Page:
The investigators' specific aims are the following:

  1. To assess the improvement in insulin sensitivity in patients with treatment naïve genotype 1 chronic hepatitis C treated with standard antiviral therapy + pioglitazone or placebo
  2. To assess the improvement in hepatic steatosis in patients with treatment naïve genotype 1 chronic hepatitis C after treatment with standard antiviral therapy + pioglitazone or placebo
  3. To assess the rates of sustained virological response (SVR) among patients with treatment naïve genotype 1 chronic hepatitis C treated with standard antiviral therapy + pioglitazone compared to standard antiviral therapy + placebo

Condition Intervention Phase
Chronic Hepatitis C
Drug: Pioglitazone
Phase 4

Study Type: Interventional
Study Design: Allocation: Randomized
Intervention Model: Parallel Assignment
Masking: Double-Blind
Primary Purpose: Treatment
Official Title: Pioglitazone in Hepatitis C: A Randomized, Double Blind, Placebo-Controlled Study

Resource links provided by NLM:


Further study details as provided by University of Michigan:

  Eligibility

Ages Eligible for Study:   18 Years to 70 Years
Genders Eligible for Study:   Both
Accepts Healthy Volunteers:   No
Criteria

Inclusion Criteria:

  • All eligible adult patients with compensated liver disease due to chronic infection with HCV and genotype 1 infection who are treatment naïve will be enrolled into the study.
  • All racial and ethnic groups will be recruited into this study.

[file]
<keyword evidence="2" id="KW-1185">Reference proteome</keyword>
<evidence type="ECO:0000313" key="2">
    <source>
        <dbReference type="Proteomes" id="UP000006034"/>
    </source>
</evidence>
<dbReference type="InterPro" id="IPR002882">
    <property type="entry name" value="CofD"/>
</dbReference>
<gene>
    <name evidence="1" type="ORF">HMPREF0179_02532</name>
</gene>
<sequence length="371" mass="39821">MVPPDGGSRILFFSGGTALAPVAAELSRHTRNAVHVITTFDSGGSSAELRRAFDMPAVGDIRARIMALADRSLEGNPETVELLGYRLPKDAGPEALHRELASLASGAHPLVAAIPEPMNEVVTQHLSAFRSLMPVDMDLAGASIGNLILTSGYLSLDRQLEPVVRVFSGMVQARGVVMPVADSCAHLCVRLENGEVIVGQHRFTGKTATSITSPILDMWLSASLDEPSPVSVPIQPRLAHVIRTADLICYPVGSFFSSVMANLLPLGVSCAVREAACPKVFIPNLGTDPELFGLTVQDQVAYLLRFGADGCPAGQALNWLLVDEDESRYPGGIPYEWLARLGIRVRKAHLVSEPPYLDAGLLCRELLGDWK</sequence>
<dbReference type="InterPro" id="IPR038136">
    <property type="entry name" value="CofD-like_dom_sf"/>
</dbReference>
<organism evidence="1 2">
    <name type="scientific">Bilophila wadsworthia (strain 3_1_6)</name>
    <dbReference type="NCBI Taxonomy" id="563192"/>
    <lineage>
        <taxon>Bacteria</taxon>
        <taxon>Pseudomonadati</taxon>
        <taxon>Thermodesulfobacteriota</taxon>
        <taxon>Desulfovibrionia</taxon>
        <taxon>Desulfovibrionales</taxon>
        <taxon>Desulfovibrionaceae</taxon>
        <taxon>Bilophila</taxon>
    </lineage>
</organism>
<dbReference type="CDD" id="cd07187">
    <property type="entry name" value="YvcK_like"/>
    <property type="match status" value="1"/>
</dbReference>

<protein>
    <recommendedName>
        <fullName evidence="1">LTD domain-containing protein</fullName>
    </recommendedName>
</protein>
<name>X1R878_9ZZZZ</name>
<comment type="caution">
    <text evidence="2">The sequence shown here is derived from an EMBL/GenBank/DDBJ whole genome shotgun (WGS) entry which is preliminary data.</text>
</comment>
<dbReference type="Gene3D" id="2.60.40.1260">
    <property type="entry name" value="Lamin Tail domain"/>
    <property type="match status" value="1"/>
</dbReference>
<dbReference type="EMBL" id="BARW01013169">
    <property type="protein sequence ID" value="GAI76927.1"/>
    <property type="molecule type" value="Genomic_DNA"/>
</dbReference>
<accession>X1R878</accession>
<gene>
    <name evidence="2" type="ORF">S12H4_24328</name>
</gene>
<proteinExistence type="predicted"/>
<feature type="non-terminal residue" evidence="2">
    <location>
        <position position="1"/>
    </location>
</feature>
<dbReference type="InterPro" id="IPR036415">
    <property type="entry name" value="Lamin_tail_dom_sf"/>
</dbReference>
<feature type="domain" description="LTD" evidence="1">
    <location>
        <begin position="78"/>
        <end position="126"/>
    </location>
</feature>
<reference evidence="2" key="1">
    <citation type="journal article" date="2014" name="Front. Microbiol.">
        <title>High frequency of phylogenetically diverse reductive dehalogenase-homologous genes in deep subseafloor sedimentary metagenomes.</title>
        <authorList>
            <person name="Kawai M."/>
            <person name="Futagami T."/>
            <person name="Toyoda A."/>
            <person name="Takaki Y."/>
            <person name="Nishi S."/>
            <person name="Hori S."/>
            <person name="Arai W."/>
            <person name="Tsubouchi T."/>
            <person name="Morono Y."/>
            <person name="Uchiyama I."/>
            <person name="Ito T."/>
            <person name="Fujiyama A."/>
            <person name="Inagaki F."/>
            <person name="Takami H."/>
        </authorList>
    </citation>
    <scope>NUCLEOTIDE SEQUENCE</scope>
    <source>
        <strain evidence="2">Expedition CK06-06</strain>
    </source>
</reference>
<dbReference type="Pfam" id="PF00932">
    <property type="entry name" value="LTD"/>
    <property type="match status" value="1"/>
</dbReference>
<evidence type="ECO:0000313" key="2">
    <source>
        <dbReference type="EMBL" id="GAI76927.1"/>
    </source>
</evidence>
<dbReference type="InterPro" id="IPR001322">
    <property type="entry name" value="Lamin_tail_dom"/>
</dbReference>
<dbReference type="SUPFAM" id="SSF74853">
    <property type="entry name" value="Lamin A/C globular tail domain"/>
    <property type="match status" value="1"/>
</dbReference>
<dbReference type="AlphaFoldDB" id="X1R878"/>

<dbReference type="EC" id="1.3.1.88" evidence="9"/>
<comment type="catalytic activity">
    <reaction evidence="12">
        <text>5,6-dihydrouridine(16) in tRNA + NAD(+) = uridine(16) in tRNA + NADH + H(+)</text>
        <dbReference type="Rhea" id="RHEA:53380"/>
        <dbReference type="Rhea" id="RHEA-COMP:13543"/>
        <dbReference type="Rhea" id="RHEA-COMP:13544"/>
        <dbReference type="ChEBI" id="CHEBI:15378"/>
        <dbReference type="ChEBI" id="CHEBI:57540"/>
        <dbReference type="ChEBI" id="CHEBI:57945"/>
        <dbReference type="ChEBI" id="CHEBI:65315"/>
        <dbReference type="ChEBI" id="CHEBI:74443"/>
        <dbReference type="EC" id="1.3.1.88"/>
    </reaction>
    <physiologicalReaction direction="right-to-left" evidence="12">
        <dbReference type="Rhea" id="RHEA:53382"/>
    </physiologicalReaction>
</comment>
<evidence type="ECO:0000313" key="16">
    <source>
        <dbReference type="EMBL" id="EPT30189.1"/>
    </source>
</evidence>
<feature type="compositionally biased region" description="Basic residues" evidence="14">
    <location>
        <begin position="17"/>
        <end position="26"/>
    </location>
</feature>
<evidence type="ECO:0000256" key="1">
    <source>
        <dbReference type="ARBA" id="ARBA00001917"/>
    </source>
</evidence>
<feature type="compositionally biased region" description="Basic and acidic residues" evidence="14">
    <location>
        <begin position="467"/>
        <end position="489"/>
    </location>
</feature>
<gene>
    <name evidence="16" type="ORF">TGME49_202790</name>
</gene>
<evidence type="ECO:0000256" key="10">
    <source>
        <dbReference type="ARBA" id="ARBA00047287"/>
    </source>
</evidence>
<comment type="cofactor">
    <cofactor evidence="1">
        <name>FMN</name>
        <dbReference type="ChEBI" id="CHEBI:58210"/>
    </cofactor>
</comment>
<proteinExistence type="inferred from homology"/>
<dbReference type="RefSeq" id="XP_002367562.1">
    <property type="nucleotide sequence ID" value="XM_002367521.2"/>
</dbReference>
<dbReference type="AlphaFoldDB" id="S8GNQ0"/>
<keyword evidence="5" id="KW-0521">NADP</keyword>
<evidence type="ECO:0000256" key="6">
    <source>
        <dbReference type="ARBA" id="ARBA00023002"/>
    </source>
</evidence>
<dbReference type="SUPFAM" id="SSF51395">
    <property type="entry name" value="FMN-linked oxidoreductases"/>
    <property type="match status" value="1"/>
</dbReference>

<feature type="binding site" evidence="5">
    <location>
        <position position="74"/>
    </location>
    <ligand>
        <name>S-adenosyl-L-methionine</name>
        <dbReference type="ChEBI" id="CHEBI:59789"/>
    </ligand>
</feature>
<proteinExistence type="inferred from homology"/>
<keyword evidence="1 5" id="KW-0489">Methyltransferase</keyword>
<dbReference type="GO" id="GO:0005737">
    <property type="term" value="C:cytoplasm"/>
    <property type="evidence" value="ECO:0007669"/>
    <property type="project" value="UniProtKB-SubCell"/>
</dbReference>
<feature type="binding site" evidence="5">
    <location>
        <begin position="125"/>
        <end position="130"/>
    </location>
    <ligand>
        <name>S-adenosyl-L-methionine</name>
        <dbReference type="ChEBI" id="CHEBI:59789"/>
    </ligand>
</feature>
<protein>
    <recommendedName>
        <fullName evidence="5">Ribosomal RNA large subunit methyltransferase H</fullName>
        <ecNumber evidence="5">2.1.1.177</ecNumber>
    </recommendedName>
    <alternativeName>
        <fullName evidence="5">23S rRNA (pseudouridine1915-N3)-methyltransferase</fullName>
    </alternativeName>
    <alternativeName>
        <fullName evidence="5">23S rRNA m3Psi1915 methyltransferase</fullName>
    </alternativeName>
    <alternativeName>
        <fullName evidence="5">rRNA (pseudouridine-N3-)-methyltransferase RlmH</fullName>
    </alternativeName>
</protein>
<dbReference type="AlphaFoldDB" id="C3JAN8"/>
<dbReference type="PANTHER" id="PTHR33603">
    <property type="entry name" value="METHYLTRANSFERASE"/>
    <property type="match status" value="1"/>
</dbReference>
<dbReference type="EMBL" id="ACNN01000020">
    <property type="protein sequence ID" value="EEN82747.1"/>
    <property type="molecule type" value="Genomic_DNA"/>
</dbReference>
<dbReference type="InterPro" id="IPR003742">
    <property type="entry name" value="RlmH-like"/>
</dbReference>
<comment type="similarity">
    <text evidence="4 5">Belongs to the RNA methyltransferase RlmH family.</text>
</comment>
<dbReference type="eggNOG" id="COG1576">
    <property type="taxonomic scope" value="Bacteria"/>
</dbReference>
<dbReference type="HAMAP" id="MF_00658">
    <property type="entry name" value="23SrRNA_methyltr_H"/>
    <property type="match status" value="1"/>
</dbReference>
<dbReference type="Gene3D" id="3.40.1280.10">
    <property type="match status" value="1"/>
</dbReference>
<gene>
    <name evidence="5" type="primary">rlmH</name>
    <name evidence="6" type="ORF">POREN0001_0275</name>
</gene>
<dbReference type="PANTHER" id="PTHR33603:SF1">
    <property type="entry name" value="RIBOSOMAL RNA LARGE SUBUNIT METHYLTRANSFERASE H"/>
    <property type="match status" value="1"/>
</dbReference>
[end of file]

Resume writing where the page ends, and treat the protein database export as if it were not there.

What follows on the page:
• Males and females: age > 18 years
  • Chronic hepatitis C: history of serum positive for HCV antibody (anti-HCV) and HCV RNA. Patients should have evidence of chronic hepatitis with a minimum fibrosis score of 1 on liver biopsy done within 6 months of enrollment.
  • Insulin resistance based on HOMA index value (HOMA-IR) of > 2.0 during screening. HOMA-IR is a well recognized and validated index of insulin resistance in both non-diabetic and diabetic populations and has been shown to have a good correlation with ‘clamp’ techniques that are intensive. HOMA is also used routinely to assess longitudinal changes including assessment of the effects of treatment. In general, a HOMA-IR value of > 1.5 is considered abnormal based on repeat testing measurements performed by both HOMA assessment and by euglycemic clamp technique and is considered representative of decreased insulin sensitivity. Although insulin secretion is pulsatile, the correlation between HOMA computed from repeat sampling (using a mean of three samples taken at 5-minute intervals to compute HOMA) and the value obtained from a single basal sample to determine insulin sensitivity has been shown to be near perfect even in patients with type 2 diabetes (r = 0.99, p < 0.0001). The investigators will use a HOMA-IR value of > 2.0 as part of the inclusion criteria in this study.